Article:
Date of Award

9-25-1996

Document Type

Thesis

Degree Name

Master of Arts in Liberal Studies (MALS)

Department

Liberal Studies

First Reader

Kenneth Johnson

Second Reader

Gary McLouth

Abstract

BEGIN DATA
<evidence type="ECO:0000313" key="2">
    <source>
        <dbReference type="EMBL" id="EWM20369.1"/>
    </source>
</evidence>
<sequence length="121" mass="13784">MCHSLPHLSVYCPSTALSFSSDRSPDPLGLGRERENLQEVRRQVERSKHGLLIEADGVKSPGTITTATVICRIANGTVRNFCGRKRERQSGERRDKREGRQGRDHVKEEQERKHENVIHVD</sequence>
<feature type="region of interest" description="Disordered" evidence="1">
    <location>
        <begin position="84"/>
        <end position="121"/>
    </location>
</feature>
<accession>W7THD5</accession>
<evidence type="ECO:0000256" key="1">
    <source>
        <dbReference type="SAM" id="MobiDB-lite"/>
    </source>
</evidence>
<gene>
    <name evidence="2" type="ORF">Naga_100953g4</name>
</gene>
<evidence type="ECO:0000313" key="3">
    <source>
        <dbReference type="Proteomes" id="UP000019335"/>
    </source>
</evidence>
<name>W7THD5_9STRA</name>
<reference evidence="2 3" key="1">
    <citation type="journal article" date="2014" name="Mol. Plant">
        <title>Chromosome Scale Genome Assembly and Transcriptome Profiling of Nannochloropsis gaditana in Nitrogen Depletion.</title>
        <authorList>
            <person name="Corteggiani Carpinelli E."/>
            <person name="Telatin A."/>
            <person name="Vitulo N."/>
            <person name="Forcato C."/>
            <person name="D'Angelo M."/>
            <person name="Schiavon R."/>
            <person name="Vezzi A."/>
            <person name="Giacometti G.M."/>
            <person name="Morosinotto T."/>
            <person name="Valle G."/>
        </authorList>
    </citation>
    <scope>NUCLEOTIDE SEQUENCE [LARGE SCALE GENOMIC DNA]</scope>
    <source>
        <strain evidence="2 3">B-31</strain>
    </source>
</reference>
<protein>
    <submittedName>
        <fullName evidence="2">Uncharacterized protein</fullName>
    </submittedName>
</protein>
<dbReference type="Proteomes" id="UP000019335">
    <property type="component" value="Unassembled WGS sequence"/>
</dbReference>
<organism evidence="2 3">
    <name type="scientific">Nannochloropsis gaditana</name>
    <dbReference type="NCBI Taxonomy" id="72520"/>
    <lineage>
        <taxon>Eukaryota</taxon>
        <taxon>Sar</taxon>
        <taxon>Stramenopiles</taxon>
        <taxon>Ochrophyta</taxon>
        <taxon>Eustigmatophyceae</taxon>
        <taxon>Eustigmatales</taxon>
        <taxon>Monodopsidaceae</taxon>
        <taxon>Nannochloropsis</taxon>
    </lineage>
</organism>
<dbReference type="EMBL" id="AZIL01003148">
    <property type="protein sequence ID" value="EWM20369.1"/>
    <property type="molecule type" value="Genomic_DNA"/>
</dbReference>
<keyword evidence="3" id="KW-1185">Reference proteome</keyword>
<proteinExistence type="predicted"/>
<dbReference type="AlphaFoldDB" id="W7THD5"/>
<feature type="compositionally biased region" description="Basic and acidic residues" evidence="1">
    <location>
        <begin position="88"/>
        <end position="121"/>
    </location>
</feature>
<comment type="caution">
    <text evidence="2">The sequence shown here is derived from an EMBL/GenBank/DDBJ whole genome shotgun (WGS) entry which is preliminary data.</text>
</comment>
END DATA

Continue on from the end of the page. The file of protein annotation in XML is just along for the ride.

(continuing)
When not involved in the matters of earning a living by teaching, I tramp the woods and fields to hunt or fish, or just to saunter through nature's mysterious beauty, and I read and write. That my writings embody reflections on my observations of the natural world is an extension of the self-discovery quest I have taken up. The pieces in this collection are mottled leafy pattern pieces that attempt to help me make sense of a life that began in rural Upstate New York. I was born and raised in the snow-belt region of Tug Hill, 15 miles east of Lake Ontario, an area laced with low-lying alder, spruce and cedar swamps harboring deer and ruffed grouse; meager dairy farms clinging to an inhospitable landscape and climate. Brook trout called the spring-fed freestone streams home, and woodcock visited those stream banks and alder runs twice yearly on their annual flights. I was tutored in the ways of this natural world by my father, and from him I inherited the stewardship of a chunk of Tug Hill wilderness and a spirit of the place he called home for all his 63 years. I sense the power of the spiritual truth of Nature in her many and varied forms, and I suppose that has instilled in me an attitude toward "place" that comes across as central in many of the pieces collected here. Certainly, one needs to feel one belongs some "place." Nature provides that pastoral haven, a place of refuge in an otherwise inhospitable world.

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